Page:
Toews has reached 30 goals twice in six seasons, has never failed to tally at least 23, and became a point-per-night man himself for the first time in 2012-13, when he had 48 in 47 games.
His clutch resume also extends to the postseason, where he’s scored 20 times and assisted on 44 goals in 75 games while matching his teammate with one playoff MVP honor apiece.
If Kane were to exit, the Blackhawks would lose explosion...but not excellence.
Advantage: Kane, but only by a little.
Making a Defense
While Kane and the puck form a perfect union, his value sans the frozen disk isn’t quite as sublime.
He can be a dogged puck pursuer in the neutral zone and a pesky adversary when it comes to the forecheck and backcheck, yet he also occasionally falls into spells where his interest level wanes.
It’s hardly a comprehensive pox on his talent-crammed house, but the next time his apathy results in a gift scoring opportunity for the opposition will by no means be the first time.
By contrast, evidence of Toews’ chops as a dual-purpose player is no farther than his mantel.
He was deemed worthy of the Frank J. Selke Trophy as the league’s premier defensive forward after the 2012-13 season, a year in which, incidentally, he finished 13th in scoring—just seven points behind Kane and 12 off the pace set by league-leader Martin St. Louis of Tampa Bay.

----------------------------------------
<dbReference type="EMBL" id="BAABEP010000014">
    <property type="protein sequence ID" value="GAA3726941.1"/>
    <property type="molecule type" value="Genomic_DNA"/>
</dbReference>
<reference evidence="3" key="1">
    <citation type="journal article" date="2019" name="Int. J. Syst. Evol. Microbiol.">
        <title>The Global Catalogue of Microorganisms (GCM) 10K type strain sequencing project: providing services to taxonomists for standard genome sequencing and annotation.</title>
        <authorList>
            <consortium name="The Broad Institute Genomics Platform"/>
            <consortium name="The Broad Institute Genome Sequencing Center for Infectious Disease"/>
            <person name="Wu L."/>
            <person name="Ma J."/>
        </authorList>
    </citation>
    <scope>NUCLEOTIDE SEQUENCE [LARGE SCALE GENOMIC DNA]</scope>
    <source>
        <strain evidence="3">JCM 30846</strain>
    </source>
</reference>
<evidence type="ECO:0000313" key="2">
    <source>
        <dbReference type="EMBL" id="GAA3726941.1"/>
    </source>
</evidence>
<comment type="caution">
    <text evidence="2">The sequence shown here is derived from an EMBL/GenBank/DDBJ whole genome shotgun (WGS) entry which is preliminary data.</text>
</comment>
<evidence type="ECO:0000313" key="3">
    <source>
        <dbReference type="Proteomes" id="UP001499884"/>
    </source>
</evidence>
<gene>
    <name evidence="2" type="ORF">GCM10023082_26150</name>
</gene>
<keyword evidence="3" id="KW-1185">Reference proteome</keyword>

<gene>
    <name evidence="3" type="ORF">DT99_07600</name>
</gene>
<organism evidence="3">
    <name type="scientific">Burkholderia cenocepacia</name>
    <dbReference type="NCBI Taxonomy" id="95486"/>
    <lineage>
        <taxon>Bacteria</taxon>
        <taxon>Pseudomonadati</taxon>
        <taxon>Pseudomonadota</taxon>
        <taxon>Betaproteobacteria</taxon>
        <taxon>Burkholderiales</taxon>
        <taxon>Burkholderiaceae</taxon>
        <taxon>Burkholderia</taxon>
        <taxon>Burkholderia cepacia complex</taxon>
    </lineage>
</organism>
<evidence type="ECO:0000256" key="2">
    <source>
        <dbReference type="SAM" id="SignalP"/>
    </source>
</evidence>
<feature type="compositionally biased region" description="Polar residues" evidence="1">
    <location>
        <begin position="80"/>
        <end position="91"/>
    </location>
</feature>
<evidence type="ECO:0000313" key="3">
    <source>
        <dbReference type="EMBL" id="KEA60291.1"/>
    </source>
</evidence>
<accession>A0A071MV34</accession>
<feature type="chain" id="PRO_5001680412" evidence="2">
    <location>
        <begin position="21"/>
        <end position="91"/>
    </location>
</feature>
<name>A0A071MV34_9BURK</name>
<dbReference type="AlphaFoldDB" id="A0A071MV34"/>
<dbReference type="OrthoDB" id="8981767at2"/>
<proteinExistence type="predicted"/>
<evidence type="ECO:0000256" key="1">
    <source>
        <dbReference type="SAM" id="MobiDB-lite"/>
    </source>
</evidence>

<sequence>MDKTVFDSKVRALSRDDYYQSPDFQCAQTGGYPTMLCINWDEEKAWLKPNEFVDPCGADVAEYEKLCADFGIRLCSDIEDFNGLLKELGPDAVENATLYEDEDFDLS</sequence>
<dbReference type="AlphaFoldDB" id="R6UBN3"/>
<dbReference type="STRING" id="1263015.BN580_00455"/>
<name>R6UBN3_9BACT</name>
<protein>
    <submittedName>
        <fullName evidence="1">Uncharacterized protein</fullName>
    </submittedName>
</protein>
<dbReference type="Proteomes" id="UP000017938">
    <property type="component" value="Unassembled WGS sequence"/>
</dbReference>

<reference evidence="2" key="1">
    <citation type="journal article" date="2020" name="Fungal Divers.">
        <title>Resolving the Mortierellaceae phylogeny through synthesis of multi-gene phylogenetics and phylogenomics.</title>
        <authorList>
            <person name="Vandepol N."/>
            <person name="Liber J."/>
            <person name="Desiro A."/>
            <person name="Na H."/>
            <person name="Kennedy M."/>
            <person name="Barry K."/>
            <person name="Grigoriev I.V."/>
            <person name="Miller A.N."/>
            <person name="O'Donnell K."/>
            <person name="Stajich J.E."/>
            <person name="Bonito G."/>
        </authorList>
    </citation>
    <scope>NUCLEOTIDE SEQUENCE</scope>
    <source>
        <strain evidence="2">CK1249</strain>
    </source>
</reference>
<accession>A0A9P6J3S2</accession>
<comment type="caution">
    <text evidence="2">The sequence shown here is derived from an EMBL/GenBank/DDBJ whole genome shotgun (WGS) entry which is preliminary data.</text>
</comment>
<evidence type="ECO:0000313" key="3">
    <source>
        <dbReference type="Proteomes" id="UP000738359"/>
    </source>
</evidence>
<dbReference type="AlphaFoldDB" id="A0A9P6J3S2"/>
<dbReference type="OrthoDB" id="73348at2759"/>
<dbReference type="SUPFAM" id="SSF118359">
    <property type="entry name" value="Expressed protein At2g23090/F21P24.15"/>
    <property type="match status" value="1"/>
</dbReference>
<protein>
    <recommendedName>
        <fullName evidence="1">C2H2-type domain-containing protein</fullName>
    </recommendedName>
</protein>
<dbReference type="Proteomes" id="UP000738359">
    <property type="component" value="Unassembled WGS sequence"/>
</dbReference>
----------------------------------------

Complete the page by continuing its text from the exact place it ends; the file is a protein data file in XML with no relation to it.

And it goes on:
And aside from the offensive zone prowess, he shared the NHL lead in takeaways (56) with Detroit’s Pavel Datsyuk, finished second in faceoff efficiency (59.9 percent), and was third overall in plus/minus rating (plus-28).
Advantage: Toews, by a full 200 feet.
As mentioned previously, Kane’s portfolio of on-ice highlights is among the NHL’s largest.
Unfortunately, as the Blackhawks have come to know at times during his climb to the upper echelon, his off-ice reputation has grown by leaps and bounds as well.
The Buffalo native was arrested in his hometown after an incident with a cab driver in 2009, had shirtless pictures snapped of him in Vancouver a year later, and was called on the front office carpet after more publicity in connection with a raucous Cinco de Mayo party in 2012.
Meanwhile, the acclaim Toews has gained for maturity is already legendary.